In many cases, you or an attorney or a bail bondsman can all check for warrants. It is important, however, to make sure you know when checking for a warrant puts you at risk for being taken into custody. Here are some of the ways to check for outstanding warrants.
For Publicly Accessible Warrants Through Your Local Court
There are a variety of ways to check for warrants that are part of the public record: many local court websites contain searchable public records that will include your warrant; if not, you or a bail bondsman can call the clerk of court or county clerk. You should ask about the record but not identify yourself as the individual in question; if it is public record, someone other than you could be calling. Make sure you have the case number as well as your own demographic information, such a Social Security number, handy when you make this call.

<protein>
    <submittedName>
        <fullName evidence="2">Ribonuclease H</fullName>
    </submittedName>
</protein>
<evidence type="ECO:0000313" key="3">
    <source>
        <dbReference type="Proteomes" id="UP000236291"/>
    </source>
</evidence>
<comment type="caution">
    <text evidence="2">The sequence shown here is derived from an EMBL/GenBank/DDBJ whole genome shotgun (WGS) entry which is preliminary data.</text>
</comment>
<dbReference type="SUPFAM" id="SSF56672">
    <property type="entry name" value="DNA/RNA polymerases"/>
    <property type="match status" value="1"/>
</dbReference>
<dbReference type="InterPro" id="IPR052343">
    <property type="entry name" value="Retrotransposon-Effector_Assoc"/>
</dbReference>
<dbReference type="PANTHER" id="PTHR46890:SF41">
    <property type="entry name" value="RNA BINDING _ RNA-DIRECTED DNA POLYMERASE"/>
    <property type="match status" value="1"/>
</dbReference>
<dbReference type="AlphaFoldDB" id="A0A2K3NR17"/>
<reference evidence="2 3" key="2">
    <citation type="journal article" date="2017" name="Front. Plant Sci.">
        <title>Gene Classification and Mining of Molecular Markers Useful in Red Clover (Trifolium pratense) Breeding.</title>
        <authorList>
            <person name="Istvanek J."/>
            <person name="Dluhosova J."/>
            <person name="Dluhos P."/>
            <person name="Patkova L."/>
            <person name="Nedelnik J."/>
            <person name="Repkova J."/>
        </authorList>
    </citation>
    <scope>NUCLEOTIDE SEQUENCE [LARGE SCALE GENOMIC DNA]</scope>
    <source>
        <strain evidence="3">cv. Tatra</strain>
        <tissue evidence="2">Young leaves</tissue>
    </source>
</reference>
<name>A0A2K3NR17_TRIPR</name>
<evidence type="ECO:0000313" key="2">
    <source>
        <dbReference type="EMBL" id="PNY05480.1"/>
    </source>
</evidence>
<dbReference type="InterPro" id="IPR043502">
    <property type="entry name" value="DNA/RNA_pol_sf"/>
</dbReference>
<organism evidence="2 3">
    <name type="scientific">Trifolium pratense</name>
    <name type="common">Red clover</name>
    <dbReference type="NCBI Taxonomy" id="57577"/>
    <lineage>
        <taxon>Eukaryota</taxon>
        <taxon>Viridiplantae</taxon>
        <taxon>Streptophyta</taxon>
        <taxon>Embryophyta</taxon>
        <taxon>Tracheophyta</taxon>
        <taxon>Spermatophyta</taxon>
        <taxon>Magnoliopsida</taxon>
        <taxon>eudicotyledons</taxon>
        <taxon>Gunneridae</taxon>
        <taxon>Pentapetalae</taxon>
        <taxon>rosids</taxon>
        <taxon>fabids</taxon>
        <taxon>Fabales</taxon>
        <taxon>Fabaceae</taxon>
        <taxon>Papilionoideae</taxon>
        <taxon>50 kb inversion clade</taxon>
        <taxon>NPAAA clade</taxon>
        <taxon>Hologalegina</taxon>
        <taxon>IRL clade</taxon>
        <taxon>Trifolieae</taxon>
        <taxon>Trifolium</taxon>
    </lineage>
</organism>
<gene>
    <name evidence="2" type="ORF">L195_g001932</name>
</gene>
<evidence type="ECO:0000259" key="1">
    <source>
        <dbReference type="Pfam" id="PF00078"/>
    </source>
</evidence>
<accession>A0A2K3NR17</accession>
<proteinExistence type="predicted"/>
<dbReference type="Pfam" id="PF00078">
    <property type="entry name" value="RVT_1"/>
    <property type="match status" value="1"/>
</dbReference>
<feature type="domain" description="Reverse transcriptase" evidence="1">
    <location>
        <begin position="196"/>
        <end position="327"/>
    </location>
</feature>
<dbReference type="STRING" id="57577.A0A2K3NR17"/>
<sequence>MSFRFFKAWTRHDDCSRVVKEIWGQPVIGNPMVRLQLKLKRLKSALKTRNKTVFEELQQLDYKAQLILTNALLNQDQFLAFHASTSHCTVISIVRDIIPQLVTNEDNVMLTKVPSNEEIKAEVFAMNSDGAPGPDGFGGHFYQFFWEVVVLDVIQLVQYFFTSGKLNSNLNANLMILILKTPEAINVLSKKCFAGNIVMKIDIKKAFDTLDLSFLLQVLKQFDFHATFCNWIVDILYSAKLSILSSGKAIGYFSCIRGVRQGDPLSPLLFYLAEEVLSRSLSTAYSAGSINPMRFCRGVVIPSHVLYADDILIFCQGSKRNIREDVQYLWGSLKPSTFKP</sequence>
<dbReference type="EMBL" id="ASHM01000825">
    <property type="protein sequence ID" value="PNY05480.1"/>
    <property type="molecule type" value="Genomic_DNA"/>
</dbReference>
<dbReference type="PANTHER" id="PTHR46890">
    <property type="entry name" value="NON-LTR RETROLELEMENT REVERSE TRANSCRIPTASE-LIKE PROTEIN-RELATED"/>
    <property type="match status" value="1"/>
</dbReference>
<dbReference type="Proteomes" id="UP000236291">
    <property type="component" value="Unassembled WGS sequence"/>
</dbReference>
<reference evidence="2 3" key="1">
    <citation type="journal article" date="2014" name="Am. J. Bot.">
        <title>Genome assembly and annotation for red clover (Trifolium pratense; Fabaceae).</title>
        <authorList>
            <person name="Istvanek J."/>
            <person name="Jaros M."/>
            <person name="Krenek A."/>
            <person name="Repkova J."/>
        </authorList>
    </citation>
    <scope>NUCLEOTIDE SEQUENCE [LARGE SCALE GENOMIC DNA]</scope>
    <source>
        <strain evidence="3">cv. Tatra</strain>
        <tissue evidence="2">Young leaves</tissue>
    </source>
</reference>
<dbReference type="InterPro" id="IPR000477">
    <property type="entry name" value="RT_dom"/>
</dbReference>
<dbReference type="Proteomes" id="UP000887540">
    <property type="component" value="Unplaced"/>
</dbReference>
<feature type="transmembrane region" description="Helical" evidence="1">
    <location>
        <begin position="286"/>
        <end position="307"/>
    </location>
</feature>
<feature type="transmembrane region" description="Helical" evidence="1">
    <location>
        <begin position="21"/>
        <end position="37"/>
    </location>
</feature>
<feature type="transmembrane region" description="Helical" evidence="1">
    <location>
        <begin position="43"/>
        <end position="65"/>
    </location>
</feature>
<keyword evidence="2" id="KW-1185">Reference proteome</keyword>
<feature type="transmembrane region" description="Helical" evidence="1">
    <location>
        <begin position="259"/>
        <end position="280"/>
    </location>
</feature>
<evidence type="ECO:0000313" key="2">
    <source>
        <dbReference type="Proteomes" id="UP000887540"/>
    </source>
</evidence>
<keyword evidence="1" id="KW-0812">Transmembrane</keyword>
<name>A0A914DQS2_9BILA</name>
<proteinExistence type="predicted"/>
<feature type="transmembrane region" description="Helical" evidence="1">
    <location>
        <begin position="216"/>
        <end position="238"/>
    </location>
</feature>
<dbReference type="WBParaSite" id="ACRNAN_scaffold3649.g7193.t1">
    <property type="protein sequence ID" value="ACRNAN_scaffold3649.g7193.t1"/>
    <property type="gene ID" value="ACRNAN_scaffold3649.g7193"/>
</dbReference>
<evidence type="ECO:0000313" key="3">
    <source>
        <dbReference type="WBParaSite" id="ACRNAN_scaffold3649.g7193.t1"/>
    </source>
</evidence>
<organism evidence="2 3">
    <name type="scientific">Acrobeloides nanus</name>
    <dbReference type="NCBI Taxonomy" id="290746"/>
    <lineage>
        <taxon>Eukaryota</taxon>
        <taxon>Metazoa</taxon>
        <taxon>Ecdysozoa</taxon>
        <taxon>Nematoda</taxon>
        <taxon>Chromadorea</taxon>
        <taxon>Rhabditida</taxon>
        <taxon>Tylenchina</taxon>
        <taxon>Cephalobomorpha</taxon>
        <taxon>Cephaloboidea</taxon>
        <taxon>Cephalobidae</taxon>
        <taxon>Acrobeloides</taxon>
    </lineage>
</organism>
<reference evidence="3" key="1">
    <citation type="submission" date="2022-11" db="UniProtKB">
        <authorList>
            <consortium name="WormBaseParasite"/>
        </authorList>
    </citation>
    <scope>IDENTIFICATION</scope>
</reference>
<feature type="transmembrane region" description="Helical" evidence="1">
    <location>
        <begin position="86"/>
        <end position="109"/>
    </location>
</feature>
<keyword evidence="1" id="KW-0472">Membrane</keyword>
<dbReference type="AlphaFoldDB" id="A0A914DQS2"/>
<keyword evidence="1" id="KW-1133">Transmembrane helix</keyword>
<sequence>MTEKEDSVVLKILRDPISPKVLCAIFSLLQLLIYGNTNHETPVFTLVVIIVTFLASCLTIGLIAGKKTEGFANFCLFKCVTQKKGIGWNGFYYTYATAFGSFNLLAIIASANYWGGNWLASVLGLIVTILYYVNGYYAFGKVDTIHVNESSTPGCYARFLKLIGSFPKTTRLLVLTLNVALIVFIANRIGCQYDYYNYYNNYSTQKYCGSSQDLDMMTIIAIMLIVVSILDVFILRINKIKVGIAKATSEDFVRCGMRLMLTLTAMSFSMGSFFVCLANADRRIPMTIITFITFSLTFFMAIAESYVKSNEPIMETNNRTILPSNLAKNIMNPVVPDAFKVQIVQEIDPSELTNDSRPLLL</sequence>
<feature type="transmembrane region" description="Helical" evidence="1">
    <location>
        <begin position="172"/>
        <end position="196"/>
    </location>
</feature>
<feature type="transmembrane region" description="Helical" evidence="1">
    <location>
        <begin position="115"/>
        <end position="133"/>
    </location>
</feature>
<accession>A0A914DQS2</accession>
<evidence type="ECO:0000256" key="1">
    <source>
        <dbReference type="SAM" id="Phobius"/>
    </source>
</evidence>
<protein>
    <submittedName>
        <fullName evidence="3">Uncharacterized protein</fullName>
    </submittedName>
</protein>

Take note that a variety of civil cases may not be accessible this way, including those relevant to restraining orders, juvenile delinquency, and divorce proceedings.
For Federal Court Warrants
Your local district’s federal clerk of court can check on a federal warrant, and you may want to have a bail bondsman make the call to find this information for you; while they will be adept at this, you can make this call or a friend or loved one can do it. You can also look up a warrant in the courthouse itself, on their computers, though this carries the obvious risks of being apprehended and taken into custody in the courthouse.
Handling the Discovery of a Warrant
Some warrants simply mean you’ll need to appear and pay a fine, but others can carry much heavier consequences. Rather than accidentally being taken into custody during a traffic stop or another context where you are unprepared, verify with your bail bondsman what the warrant is and how you should proceed.
Need a bail bondsman to help you discover a warrant and work through what it means? Search the Bail Agent Network for a bail bondsman near you.